The apprenticeship programs are for probationers from MCYS, who serve their community service hours with GUI and by extension SL2. We bring these apprentices through the whole product development process – getting them to design and build things that we use regularly around the kampung or for our key events. Examples include benches, several carnival games, fruit peel drying racks and even wooden signages. I guess we will never really know if these programs have changed them, but we find that some still come back even after the end of their probation. I believe the apprenticeship is useful, and people tend to know what is useful for them.Which is why we have some of the boys coming back and telling us that they would like to learn more from us. We now teach some of them how to tinker with open source electronic kits and even write small bits of code.

So you think that it empowers them?

I don’t think “empower” is the right word. But I think we managed to engage their interest. For most of these youths, they lack a sense of agency, a sense of control over their lives. A lot of what we do, especially with those boys, strives to give them the sense of agency, that the choices they make matter. Back in the pre-industrial era, young people apprenticed to learn a new trade – in this present age, our young charges apprentice with us to learn positive attitudes and develop a sense of agency.

For those who have completed their probation course, we get them to lead the new batch. In fact one of them has gone on to join our team full time.

How do you intend to promote the concept of sustainable living in Singapore through SL2?

I would think the first condition to sustainability is self-sufficiency, and knowing how to build things is a fundamental part of it. Without any kind of Ground-up Innovation spirit or hands on culture, it will be quite hard to get there. Much of the talk about sustainability these days tends to be just that – talk. Over here, we focus a lot on doing/building/making things, and I think this is the first step to promoting sustainability.

It is the sense of agency, once again. Not just in the boys, but everyone else, knowing what you can do and having the ability to create things; to shape your own future. Suddenly, there are no more limits. It’s the sense of empowerment that comes with the knowledge that you too can pick up new things, you too can try out new stuff. That’s quite radical, because while it may be difficult to see this tangibly, your horizon gets that much wider.

Where do you see SL2 in five years’ time?

We hope to be in a few countries, ASEAN countries.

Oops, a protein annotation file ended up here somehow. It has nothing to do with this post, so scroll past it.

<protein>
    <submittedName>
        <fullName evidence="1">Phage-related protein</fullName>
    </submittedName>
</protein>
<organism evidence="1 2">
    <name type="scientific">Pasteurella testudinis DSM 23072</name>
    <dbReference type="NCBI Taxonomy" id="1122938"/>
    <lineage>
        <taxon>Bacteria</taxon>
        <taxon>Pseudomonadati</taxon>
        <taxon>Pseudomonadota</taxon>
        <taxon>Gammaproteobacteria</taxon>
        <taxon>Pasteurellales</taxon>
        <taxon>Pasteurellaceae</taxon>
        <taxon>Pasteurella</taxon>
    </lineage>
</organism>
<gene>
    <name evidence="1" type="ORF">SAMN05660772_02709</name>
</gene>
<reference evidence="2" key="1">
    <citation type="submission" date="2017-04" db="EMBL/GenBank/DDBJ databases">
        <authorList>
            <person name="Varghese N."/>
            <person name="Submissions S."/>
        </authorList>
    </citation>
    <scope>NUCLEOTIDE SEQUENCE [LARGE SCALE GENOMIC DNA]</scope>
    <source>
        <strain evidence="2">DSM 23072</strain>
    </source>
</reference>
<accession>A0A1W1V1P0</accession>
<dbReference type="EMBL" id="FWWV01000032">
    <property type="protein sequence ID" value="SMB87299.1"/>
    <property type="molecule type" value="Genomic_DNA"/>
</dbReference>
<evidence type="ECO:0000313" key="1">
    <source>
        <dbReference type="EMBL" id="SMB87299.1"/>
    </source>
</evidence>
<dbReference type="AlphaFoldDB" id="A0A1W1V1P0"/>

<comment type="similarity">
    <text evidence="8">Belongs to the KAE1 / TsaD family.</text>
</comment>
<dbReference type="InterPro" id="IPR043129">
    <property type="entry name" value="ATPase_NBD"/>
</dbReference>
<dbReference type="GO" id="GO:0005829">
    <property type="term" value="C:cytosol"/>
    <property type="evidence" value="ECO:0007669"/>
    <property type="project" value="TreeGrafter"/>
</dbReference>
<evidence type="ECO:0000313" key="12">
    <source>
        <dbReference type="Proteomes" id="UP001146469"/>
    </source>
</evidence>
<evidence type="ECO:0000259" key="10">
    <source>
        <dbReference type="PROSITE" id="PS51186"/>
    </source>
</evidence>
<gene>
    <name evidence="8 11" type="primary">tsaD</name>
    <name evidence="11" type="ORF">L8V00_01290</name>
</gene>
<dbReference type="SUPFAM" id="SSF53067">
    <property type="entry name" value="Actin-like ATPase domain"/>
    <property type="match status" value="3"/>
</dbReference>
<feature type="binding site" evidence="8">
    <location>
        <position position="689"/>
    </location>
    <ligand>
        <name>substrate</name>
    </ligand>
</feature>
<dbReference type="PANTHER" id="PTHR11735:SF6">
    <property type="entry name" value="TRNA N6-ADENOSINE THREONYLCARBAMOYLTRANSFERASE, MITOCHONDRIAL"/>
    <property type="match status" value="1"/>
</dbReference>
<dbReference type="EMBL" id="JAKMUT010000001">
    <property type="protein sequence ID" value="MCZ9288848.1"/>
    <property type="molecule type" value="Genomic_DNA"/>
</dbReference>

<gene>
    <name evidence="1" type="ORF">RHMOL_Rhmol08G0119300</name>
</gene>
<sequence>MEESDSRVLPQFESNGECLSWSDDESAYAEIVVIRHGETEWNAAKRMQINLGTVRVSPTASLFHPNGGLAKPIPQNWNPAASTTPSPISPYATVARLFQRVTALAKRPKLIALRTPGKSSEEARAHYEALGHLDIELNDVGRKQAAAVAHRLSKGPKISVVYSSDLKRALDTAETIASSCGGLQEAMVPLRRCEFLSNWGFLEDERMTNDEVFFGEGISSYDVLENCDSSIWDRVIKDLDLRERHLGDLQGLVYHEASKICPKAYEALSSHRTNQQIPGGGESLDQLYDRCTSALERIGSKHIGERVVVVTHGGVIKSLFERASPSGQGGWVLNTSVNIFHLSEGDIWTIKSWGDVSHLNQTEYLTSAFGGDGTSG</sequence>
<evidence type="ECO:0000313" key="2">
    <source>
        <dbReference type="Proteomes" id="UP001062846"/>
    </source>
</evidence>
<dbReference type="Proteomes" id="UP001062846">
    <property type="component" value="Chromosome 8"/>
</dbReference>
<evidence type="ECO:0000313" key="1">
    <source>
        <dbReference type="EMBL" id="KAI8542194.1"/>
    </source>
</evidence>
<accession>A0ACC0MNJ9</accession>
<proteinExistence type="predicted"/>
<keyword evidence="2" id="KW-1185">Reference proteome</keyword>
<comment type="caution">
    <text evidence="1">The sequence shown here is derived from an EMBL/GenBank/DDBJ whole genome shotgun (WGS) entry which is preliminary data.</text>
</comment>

There is a reason behind “ASEAN countries”. Our first project was in India, and we realized that whenever you do projects in other countries, you must be ready to firefight them. So, we didn’t want to be anywhere more than a three hour flight from the country.

Also, we felt that there was a lot of “ASEAN neglect”, and this is the region we are in. So instead of going around, going to places far away, we felt that we should start things closer to home, in our region, with people that we knew. There are lots of issues in this part of the world, systemic issues. So we try and see what we can do for them to help nurture the latent spirit of ground-up innovation within these communities. We may not have the panacea to every single problem out there, but it will go a long way in helping people in this region, so people won’t feel they are powerless. The sense of powerlessness is quite tragic, in my opinion.

We want to come up with an alternative model for innovation. We want the products that come out of the lab to be something that is adoptable and functional – not an invention but an innovation. Every new technology created must add a new function, as my co-founder Ibnur insists. It cannot just be a rehash of existing products, that’s not true innovation.

We feel that people know the problems they face and are in the best position to solve them. At some point in time, they will need some technical knowledge, and in those cases, they will get that, they will learn those things [technical knowledge]. We don’t want people to keep on relying on experts. Experts have their place, but they are not the answer.

What advice would you give to the other innovators out there?

One of the thing you won’t see coming out of SL2 is a consumer product that functions mostly as a status symbol. What you will see is something more socially focused, people focused or nature focused. And quite frankly, I think these are the only things worth making, and everything else is just an add-on to the already pervasive consumerist mentality. So I urge innovators out there to do things with a sense of purpose. It is a lot  more interesting to do innovation with a larger purpose in mind.

Also, innovators need to learn whatever they don’t know, and not let that stop them. You must somehow convince yourself that every problem can be solved. The solution may not be something that requires innovation, but something that requires a system. Just like the solution we had in India. It would have completely failed unless we addressed the issue of corruption; and adapted to the economic context. So innovators should not be too fixated on their domain of expertise, and should instead be whatever the situation demands them to be.

– Profiled by Lim Zi Song